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POLL | Atlanta City Council approves 52% pay increase

8:17 AM, Dec 4, 2012   |    comments
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Video: Atlanta City Council approves 52% pay increase

Video: Atlanta City Council to vote on its own pay hike

Atlanta City Council (file photo)

ATLANTA -- Atlanta City Council members approved a 52% pay raise for seats on the council.  They voted Monday afternoon 10-4 in favor of the pay raise.

Here's how the vote broke down:

MEMBERS WHO VOTED AGAINST THE PAY RAISE: 
-CT Martin 
-Natalyn Archibong
-Kwanza Hall
-Keisha Lance Bottoms

MEMBERS WHO VOTED FOR THE PAY RAISE: 
-Carla Smith
-Cleta Winslow
-Alex Wan
-Howard Shook
-Yolanda Adrean
-Felecia Moore
-Joyce Sheperd
-Michael Bond
-Aaron Watson
-H. Lamar Willis 

Council President Ceasar Mitchell did not vote and Ivory Lee Young was not present.

The raise would take effect in the third quarter of 2014, after the next council is elected and takes office.

Mayor Kasim Reed is not saying if he will sign the pay raise, or veto it.  The measure would also give the mayor a 25 percent pay raise in 2014.  Mayor Reed says if he signs the measure into law and wins re-election next year, he will not take the pay raise. 

What do you think?  Vote in our poll here:

 

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(FROM AN EARLIER 11ALIVE NEWS STORY ABOUT THE PAY RAISE):

More than 500 people voiced their opinions on 11Alive's Facebook page concerning a proposal to give a significant boost to Atlanta's Mayor and members of the city council.

The overwhelming majority of the comments voiced opposition to the recommended 25 percent pay raise for Atlanta's Mayor, and 52 percent pay increases for members of the council.

"The noble thing to do is not pay yourself before you pay the people who support you and put you in those seats," city employee Gina Pagnotta-Murphy told council members during a previous Council committee meeting.

Pagnotta-Murphy, the head of Atlanta's Professional Association of City Employees, says many city workers haven't had a raise in ten years.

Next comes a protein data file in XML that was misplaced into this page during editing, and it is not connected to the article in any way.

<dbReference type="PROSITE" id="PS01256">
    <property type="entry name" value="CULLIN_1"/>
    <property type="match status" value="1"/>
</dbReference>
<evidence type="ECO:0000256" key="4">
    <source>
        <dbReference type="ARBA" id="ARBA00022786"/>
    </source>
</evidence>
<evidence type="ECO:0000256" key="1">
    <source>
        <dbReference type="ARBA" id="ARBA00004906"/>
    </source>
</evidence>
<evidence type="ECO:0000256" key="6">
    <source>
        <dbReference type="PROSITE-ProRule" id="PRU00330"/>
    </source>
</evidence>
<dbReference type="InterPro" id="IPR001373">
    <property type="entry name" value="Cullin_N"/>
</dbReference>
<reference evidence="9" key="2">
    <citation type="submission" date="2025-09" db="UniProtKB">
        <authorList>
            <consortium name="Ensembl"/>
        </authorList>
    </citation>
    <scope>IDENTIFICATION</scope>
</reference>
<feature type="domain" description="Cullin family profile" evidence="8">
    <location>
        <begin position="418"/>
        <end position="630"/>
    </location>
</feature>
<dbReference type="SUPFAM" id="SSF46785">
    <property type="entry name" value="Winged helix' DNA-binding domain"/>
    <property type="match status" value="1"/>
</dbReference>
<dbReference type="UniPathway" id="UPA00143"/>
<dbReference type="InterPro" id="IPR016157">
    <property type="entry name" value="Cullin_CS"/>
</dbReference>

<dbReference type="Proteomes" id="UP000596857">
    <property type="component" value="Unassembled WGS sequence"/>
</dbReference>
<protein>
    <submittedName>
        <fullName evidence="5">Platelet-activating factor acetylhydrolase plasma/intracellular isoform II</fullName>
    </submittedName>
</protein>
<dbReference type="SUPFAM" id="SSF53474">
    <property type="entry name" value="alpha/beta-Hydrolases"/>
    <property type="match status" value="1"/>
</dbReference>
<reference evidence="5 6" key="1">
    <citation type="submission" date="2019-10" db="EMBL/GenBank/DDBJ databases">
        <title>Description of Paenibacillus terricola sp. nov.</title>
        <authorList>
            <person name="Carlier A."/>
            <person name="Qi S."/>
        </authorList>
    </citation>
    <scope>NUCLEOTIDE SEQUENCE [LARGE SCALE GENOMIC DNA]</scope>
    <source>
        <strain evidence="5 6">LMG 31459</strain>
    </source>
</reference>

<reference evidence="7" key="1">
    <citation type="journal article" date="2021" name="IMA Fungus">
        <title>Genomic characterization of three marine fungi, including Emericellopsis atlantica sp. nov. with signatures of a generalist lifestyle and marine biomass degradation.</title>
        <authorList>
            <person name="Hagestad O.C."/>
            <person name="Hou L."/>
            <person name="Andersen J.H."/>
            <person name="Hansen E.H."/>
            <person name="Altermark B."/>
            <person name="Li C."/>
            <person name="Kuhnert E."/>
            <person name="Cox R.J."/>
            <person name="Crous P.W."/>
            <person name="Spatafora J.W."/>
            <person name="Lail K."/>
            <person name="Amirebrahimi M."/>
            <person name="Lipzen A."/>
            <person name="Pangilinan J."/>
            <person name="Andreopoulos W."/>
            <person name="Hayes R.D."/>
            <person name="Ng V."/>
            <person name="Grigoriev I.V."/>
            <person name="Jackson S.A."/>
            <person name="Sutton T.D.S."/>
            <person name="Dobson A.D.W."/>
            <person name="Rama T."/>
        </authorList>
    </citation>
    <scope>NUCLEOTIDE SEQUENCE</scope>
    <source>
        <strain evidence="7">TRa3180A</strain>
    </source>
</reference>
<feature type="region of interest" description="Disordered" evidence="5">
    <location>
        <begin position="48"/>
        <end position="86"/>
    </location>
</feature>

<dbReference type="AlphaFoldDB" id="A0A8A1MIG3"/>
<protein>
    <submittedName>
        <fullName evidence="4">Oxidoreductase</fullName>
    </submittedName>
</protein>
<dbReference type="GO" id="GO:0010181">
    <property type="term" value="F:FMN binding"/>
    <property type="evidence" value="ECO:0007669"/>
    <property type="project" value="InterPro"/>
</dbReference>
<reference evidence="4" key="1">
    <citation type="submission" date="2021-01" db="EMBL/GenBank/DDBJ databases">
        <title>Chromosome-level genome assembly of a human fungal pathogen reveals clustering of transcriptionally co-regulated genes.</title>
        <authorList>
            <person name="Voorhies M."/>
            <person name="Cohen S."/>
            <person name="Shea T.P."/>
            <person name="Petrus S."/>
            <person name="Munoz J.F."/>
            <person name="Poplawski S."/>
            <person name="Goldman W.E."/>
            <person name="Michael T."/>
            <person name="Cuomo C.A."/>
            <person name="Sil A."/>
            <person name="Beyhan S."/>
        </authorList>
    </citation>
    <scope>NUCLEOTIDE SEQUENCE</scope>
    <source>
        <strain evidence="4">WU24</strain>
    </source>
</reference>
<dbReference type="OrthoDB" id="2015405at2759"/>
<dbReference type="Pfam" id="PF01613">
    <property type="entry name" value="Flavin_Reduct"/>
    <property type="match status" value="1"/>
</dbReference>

In November, 11Alive's Jerry Carnes delivered public comments to council members attending a fall retreat at Zoo Atlanta. He asked them to reveal their stand on the pay increase proposal.

Most indicated they had not decided or would not reveal their stance.

Councilman Ivory Young said he believes he deserves a 52 percent pay hike.

"Absolutely," said Young. "I have no problem telling you, absolutely, and I don't have any problem sharing the reasons why."

The city's charter doesn't specify if the position of city council is a full-time or part-time position. Since Young and other council members hold full-time jobs, many consider council work to be part-time.

Young says the work he does for the city is full-time.

"On average, we get 40 to 50 complaints a day, constituent concerns that our office is actively engaged in helping to address," said Young.

The councilman also pointed to the report of the city's Elected Officials Compensation Commission that compares the pay of Atlanta's elected to other cities like Denver, Boston, Dallas, Seattle, Jacksonville, Memphis, and Washington D.C. The commission reports that pay for Atlanta's Mayor and council is toward the bottom.

The commission has recommended increasing the Mayor's pay from $147,500 a year to $184,300 a year.

Mayor Kasim Reed's spokesperson said the Mayor will not accept a pay increase as long as he's in office.

The commission is recommending elevating the pay of city council members from $39,473 to $60,300 annually. If approved, the council president's pay would jump from $41,000 a year to $62,000.

The raises would not go into effect until 2014, after next year's city council election.

Ceasar Mitchell is the current council president who would vote only to break a tie. He's leaning toward supporting the pay raises.

"Can you see this happening before city employees get a raise?" Carnes asked Mitchell.

"I don't know," the council president answered. "I think that's a conversation for the council. We will not make this decision in a vacuum and not consider employees of the city."

City councilman Kwanza Hall is the only contacted by 11Alive News on Thursday who says he's leaning toward a "no" vote on the pay increase.

"My gut feeling was not to be inclined to do anything like this in this economic climate, as well as looking at the fact we have to consider our employees as well," said Hall.

Council member Felicia Moore told 11Alive News earlier that she could support a pay raise.

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